The leading African figure in the modern history of Kenya was Jomo Kenyatta (1893?–1978). From the 1920s to the 1970s he was in the forefront of African nationalism. Imprisoned and restricted during the Mau Mau revolt for his alleged role in its organization, he was released in August 1961 and was president of independent Kenya from 1964 until his death. Another dominant African personality was Tom Mboya (1930–69), who commanded an international reputation as a political and labor leader. Oginga Odinga (1911–94), usually at odds with the ruling establishment, was vice-president from 1964 to 1966. Daniel arap Moi (b. 1924), a son of poor farmers, was vice-president for 11 years before succeeding Kenyatta as president in 1978.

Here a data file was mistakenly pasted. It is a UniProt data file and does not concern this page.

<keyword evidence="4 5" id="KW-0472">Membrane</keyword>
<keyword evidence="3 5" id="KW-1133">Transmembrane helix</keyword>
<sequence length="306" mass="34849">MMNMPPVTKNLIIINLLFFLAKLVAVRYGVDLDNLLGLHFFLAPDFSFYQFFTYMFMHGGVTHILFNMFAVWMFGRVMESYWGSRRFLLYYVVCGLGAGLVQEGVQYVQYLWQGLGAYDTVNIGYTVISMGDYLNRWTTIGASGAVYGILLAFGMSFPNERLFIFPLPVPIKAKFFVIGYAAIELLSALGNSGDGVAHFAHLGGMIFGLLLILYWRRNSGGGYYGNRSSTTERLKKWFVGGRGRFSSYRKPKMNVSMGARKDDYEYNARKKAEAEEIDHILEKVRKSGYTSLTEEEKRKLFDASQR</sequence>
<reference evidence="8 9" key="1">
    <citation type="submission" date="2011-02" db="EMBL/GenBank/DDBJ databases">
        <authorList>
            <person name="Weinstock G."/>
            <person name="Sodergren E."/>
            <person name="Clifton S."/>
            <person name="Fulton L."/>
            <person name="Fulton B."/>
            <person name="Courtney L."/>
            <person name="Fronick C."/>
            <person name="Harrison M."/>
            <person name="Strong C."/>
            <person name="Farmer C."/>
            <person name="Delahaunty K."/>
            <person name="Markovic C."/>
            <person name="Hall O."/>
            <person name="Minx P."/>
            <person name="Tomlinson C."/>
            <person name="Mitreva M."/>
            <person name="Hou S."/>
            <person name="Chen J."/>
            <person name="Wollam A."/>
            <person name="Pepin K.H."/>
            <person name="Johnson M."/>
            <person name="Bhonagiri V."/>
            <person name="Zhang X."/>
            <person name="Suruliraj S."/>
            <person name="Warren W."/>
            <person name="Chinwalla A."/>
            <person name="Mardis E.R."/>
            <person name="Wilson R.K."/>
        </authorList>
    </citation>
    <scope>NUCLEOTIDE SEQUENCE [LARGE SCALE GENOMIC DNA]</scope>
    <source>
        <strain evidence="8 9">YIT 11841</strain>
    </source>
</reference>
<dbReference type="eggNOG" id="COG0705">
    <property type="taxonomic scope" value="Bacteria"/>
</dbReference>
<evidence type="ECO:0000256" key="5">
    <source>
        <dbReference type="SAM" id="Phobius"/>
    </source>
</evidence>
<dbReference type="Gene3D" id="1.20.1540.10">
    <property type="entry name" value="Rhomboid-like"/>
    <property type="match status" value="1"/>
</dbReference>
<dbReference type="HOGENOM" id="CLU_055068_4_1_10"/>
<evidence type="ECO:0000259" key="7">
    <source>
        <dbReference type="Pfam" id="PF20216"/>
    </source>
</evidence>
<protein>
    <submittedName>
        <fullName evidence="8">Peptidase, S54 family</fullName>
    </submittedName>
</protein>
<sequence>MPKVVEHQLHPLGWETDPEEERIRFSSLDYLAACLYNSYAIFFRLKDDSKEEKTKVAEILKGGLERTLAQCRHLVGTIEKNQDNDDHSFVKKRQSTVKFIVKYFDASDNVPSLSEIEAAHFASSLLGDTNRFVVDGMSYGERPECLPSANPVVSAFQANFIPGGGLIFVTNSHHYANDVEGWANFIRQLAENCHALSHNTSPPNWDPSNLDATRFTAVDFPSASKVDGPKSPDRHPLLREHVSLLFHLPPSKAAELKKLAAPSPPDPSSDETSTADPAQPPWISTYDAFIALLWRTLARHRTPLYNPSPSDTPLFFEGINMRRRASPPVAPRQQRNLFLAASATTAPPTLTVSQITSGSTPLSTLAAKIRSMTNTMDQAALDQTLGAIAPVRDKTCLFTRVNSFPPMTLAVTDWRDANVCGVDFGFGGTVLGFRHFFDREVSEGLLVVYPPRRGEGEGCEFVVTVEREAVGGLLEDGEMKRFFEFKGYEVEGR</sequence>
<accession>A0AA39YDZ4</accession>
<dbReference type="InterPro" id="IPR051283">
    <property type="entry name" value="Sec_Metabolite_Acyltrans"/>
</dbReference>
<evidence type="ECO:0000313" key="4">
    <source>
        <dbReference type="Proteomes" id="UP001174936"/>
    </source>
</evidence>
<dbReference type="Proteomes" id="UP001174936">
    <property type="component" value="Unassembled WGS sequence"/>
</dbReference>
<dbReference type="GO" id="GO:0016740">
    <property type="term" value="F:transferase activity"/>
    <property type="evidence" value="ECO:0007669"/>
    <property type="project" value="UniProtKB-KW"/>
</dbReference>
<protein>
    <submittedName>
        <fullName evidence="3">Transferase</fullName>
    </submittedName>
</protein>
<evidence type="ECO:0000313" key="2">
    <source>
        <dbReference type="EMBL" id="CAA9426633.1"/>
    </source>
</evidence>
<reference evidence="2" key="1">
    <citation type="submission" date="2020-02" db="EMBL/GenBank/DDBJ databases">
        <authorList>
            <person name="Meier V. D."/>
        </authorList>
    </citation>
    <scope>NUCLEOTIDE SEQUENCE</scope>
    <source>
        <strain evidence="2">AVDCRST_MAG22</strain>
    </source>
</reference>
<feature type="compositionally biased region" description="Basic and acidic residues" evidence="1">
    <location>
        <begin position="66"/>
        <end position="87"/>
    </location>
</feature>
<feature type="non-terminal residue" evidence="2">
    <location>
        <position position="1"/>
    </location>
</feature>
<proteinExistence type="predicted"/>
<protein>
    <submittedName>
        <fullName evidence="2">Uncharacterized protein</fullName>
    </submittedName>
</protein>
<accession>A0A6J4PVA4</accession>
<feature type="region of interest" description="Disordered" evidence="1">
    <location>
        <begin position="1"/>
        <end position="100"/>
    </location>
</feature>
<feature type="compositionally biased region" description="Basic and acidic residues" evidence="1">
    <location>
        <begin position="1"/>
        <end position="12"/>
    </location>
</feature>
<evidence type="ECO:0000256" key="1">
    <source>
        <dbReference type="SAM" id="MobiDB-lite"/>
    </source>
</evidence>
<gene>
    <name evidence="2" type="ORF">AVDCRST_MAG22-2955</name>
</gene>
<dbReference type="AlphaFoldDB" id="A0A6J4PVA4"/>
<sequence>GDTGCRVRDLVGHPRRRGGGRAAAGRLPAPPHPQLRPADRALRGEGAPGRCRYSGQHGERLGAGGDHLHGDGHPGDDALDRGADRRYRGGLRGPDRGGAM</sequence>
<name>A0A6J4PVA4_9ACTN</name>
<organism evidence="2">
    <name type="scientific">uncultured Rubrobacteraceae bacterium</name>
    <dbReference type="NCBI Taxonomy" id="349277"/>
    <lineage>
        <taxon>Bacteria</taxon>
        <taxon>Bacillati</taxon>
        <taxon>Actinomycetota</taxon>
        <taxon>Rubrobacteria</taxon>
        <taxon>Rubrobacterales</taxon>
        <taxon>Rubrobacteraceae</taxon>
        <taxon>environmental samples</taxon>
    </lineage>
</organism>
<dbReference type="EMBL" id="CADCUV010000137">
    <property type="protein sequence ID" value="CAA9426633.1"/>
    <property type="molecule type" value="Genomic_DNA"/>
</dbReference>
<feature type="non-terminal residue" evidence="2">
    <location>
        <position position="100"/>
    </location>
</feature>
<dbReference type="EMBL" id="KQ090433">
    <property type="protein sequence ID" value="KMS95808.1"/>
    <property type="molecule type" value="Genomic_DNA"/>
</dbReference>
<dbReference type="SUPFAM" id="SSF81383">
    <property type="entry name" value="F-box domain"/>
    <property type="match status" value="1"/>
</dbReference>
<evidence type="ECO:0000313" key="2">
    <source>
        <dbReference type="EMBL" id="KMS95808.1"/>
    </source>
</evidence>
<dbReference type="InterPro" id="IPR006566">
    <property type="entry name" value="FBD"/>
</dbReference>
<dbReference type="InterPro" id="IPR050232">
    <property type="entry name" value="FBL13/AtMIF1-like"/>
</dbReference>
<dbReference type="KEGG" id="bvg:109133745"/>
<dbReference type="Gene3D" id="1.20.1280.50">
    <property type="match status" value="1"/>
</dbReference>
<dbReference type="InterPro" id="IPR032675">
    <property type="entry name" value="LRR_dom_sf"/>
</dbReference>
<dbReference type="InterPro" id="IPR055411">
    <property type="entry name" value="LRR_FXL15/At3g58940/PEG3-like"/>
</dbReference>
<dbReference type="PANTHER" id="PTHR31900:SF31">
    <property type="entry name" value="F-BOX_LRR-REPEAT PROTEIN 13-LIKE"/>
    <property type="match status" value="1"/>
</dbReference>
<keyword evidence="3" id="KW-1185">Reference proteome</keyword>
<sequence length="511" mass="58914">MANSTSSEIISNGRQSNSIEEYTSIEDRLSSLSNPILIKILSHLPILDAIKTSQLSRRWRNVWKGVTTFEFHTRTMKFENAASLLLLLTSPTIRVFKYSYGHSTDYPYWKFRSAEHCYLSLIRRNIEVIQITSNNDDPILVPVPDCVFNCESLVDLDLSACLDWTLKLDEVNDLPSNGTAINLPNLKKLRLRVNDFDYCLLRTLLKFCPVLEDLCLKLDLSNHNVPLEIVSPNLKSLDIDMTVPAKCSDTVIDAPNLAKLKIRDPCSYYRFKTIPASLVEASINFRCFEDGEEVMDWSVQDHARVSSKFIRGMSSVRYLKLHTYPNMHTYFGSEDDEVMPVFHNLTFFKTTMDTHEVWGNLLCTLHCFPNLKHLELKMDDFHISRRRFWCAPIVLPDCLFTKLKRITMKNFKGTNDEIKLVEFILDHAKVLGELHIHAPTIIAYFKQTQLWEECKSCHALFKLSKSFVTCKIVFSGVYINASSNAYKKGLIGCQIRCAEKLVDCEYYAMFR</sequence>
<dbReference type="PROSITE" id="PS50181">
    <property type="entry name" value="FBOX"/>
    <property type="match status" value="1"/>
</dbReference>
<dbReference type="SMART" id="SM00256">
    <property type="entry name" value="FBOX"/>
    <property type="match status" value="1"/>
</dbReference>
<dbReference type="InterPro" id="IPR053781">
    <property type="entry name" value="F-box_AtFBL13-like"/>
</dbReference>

Sir Michael Blundell (1907–93), a leader of the European community after World War II, came to be identified with those who sought to create a nonracial political society; he was a director of Barclays Bank of Kenya from 1968 to 1981. Richard Leakey (b. 1944) is a leading paleoanthropologist.